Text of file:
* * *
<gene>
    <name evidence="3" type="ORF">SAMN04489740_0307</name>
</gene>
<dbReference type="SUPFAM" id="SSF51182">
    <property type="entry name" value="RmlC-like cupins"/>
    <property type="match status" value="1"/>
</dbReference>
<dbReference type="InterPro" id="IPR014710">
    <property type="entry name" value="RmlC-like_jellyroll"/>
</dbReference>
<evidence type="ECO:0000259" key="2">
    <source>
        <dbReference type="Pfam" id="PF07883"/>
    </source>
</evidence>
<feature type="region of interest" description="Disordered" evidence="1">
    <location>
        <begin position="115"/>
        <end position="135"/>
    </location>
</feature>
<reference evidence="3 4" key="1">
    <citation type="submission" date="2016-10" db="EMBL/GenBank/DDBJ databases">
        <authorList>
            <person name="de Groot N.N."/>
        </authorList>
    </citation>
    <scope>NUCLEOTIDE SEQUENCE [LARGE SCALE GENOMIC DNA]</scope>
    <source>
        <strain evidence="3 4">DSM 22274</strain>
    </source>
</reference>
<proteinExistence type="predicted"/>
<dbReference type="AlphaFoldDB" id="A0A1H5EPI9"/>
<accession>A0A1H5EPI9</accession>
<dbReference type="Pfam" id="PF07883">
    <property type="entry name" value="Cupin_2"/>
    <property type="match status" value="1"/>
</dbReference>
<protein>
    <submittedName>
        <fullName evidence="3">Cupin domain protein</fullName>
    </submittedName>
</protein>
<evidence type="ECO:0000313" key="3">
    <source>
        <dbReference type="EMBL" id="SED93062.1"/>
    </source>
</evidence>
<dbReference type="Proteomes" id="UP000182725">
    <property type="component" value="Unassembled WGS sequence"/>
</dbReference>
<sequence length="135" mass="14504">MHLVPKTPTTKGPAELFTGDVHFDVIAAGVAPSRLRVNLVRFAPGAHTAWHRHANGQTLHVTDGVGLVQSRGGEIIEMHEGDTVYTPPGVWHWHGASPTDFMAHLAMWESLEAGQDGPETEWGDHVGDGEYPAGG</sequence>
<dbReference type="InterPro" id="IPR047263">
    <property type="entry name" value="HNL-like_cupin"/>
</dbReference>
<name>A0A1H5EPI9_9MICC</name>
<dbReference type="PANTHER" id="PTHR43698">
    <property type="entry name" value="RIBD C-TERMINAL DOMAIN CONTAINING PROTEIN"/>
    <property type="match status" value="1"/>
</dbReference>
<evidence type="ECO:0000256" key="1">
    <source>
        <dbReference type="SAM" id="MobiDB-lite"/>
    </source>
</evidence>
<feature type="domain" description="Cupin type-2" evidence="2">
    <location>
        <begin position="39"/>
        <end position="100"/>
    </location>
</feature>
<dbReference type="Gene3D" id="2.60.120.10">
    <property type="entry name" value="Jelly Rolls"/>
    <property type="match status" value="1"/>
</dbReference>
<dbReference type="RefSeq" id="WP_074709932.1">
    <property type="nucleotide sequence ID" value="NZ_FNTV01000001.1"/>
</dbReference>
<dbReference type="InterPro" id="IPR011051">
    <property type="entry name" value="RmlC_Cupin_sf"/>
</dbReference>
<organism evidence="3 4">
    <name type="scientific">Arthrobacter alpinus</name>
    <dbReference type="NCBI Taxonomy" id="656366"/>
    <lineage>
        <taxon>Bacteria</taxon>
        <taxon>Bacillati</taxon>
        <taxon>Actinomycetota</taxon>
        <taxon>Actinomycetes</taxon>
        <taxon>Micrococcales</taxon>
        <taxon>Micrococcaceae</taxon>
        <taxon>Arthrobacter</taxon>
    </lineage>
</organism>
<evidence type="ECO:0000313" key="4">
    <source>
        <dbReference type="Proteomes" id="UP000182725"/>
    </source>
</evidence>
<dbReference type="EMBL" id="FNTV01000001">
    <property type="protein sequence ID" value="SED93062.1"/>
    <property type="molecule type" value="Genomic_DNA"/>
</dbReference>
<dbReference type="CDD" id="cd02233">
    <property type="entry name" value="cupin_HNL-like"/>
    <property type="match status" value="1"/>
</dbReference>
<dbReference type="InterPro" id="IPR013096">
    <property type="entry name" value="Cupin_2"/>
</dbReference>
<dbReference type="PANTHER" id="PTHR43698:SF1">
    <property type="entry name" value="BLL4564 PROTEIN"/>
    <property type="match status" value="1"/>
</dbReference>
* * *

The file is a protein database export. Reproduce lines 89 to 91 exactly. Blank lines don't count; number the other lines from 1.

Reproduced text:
        <taxon>Actinomycetota</taxon>
        <taxon>Actinomycetes</taxon>
        <taxon>Micrococcales</taxon>